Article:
Book Reviews · New Release

What’s All the Commotion?: A book about Social Distancing by Jessie Glenn

‘What's All the Commotion?’ is an inclusive picture book about COVID-19 and social distancing that seeks to explain this tough, timely topic to children. The world we live in has terribly changed due to the pandemic in the last few months. We are now calling this the ‘new normal’. As adults, we understand the gravity… Continue reading What’s All the Commotion?: A book about Social Distancing by Jessie Glenn

Book Reviews · Classics

Burmese Days by George Orwell: British Officials, British Rule and Burma

‘Burmese Days’ is a window into the lives of the British Officials serving in Burma under the British occupation of the Indian sub-continent. Orwell could draw a lot from the five-years he spent as a police officer in the Indian Imperial Police force in Burma. Katha on the west side of the Irrawaddy River was… Continue reading Burmese Days by George Orwell: British Officials, British Rule and Burma

Movie Reviews

Watching ‘Joker’ during Lockdown lows

I was truly scared to watch ‘Joker’. The paraphernalia (undoubtedly) around Joker’s character post ‘The Dark Knight’ had a lot to do with it. From all the reviews I read about ‘Joker’, it was supposed to be an earth-shattering tale of despair. This origin story on ‘Joker’ takes him from an innocent, harmless law-abiding citizen… Continue reading Watching ‘Joker’ during Lockdown lows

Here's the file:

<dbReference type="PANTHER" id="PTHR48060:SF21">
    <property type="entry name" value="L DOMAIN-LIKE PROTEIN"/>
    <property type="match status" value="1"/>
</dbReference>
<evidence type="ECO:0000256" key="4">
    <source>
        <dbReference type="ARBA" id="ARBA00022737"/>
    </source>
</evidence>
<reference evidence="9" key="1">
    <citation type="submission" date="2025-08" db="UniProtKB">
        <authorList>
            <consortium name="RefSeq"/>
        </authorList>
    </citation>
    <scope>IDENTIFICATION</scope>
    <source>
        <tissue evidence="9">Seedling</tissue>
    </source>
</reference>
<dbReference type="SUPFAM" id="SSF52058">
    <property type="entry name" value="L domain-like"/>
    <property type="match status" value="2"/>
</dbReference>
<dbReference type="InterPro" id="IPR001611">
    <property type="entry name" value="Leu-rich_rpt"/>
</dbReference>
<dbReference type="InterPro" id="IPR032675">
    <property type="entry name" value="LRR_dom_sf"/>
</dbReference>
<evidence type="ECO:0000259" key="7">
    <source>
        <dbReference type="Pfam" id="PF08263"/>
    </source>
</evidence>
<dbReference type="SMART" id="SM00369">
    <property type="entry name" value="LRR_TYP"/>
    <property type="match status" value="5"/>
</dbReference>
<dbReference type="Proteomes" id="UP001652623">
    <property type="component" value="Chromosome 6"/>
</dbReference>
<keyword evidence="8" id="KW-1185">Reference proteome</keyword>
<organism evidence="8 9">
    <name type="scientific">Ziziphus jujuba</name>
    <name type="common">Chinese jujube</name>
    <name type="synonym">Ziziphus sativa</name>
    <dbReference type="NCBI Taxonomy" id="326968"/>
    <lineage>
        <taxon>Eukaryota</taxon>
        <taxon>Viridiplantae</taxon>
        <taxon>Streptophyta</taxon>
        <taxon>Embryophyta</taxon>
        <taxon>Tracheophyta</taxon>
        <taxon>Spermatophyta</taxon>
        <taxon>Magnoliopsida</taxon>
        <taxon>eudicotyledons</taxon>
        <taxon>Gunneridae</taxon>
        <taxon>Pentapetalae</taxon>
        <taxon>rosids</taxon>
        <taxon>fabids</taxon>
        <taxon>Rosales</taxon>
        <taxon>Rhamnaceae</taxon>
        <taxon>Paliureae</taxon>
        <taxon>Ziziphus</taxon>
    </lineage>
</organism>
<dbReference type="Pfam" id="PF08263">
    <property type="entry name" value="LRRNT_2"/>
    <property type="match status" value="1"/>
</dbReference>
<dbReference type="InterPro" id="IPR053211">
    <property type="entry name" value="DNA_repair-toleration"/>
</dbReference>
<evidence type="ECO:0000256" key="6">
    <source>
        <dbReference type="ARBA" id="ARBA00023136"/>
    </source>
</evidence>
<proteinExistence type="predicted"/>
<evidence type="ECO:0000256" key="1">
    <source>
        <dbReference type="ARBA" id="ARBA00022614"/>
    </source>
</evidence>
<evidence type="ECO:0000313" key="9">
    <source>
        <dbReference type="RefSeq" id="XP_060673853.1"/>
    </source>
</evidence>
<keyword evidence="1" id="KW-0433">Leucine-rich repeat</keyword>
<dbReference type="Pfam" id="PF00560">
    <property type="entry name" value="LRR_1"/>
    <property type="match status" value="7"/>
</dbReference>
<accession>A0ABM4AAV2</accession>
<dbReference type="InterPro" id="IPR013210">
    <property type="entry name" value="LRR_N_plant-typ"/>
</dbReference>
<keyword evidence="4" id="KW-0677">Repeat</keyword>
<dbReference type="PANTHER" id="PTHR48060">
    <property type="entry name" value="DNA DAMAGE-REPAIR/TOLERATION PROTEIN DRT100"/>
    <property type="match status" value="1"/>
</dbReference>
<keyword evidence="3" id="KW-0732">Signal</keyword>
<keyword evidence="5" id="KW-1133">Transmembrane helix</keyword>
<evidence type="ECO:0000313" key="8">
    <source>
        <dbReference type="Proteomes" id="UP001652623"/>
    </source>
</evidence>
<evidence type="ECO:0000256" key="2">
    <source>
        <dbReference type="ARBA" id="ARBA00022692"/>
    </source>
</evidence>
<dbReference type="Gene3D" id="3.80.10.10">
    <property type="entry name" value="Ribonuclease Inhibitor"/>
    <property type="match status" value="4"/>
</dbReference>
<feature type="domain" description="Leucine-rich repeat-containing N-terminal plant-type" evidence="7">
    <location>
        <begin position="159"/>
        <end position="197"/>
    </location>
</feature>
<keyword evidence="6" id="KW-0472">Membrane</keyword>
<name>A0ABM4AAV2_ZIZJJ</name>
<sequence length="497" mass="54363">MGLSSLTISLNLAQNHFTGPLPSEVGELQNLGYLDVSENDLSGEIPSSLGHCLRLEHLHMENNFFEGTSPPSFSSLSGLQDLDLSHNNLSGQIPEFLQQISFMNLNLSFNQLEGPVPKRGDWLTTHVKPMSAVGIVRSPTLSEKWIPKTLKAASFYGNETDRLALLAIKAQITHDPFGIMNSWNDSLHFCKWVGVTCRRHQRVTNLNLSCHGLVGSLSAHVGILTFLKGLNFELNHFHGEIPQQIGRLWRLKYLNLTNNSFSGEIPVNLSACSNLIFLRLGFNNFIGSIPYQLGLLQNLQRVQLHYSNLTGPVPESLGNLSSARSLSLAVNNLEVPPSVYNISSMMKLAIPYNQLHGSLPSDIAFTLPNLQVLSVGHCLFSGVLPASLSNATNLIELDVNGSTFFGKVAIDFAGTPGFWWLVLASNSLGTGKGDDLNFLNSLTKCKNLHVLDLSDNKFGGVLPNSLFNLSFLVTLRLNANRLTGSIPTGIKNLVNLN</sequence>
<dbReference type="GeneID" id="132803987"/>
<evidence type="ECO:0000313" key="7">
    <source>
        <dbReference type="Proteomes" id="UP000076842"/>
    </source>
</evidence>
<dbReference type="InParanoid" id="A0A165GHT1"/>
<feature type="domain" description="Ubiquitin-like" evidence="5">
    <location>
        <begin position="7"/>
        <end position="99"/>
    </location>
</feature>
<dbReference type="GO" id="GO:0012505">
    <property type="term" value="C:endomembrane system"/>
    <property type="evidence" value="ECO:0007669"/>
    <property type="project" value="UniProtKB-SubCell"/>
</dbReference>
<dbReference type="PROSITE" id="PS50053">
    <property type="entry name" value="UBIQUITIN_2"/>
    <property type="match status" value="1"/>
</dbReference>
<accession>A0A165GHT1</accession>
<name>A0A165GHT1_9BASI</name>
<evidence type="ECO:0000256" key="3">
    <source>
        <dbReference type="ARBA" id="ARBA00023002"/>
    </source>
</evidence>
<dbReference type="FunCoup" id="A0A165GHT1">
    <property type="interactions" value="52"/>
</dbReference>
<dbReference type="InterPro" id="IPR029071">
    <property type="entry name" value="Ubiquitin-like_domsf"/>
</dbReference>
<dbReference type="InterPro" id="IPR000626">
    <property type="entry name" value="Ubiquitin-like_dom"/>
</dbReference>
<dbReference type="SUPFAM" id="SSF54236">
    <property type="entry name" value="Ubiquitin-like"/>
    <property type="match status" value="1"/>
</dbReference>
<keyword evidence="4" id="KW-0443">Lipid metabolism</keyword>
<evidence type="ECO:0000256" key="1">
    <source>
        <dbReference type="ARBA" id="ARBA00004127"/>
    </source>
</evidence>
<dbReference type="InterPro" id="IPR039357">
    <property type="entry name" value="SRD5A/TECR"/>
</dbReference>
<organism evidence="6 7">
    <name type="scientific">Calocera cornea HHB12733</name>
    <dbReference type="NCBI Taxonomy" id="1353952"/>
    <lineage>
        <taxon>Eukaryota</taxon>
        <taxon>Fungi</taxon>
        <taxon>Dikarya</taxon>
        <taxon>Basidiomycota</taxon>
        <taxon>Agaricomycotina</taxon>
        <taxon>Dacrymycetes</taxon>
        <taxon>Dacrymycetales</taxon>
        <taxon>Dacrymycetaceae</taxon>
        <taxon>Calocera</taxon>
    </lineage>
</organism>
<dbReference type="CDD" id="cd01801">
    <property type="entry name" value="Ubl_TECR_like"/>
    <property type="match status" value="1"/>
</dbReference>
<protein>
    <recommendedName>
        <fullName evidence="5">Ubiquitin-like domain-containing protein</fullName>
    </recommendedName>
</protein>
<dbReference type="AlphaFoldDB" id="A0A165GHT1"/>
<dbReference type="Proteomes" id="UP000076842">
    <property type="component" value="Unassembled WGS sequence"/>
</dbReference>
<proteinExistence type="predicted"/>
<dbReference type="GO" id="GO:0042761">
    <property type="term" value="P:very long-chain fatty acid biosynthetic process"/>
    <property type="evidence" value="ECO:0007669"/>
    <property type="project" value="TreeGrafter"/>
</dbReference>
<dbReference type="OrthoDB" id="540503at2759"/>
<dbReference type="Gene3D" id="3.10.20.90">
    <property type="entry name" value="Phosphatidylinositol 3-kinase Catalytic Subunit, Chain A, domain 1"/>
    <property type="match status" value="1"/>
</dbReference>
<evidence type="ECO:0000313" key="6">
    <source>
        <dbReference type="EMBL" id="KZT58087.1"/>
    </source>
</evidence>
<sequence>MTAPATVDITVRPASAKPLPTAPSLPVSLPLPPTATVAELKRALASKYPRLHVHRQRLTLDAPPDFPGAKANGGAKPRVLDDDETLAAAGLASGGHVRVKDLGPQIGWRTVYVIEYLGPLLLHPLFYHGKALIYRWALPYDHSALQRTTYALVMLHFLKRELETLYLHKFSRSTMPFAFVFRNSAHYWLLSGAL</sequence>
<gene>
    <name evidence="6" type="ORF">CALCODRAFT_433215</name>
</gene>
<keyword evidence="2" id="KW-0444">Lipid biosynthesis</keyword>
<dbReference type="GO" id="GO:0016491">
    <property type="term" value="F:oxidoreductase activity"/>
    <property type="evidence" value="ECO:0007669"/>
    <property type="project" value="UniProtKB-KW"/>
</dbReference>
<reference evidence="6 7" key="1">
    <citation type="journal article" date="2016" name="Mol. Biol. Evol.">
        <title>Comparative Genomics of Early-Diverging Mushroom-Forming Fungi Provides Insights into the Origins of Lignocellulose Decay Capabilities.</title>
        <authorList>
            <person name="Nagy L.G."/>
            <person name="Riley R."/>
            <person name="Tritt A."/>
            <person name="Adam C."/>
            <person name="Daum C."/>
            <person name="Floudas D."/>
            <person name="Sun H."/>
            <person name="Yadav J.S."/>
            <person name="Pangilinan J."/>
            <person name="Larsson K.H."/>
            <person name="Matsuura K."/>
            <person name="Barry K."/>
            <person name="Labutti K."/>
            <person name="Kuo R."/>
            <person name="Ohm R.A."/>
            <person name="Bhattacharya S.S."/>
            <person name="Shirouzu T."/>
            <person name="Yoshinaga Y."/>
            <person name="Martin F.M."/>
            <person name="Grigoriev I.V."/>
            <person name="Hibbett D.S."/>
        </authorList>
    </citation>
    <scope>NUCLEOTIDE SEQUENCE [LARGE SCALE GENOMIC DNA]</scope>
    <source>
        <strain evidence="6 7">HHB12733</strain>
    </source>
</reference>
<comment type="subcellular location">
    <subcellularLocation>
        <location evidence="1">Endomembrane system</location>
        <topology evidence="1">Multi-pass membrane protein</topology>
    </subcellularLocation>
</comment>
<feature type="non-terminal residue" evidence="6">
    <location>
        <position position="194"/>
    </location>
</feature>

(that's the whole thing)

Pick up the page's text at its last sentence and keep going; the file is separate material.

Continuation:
Blogging Challenges · Cause A Chatter

Bibliotherapy for Children: Joy of Reading and its Therapeutic effects #CauseAChatter

As parents, we are always concerned about our child’s growth and development. The likely way of mitigating the stumbling blocks encountered on the way to raising a happy child can be through ‘books’. Bibliotherapy for children will require curating a list of books catering to the specific behavioral and psychological needs of your children and… Continue reading Bibliotherapy for Children: Joy of Reading and its Therapeutic effects #CauseAChatter

Book Reviews · Classics

Hard Times by Charles Dickens: If ‘Facts Alone Are Wanted in Life…’?

‘Hard Times’ was a satirical take on the existing educational system and the impact of growing industrialization. It is an irony, indeed, that our modern world continues to adhere to the notions criticized by Charles Dickens through his book in 1854. Like in every Dickensian realm, in this book too, the characters are divided into… Continue reading Hard Times by Charles Dickens: If ‘Facts Alone Are Wanted in Life…’?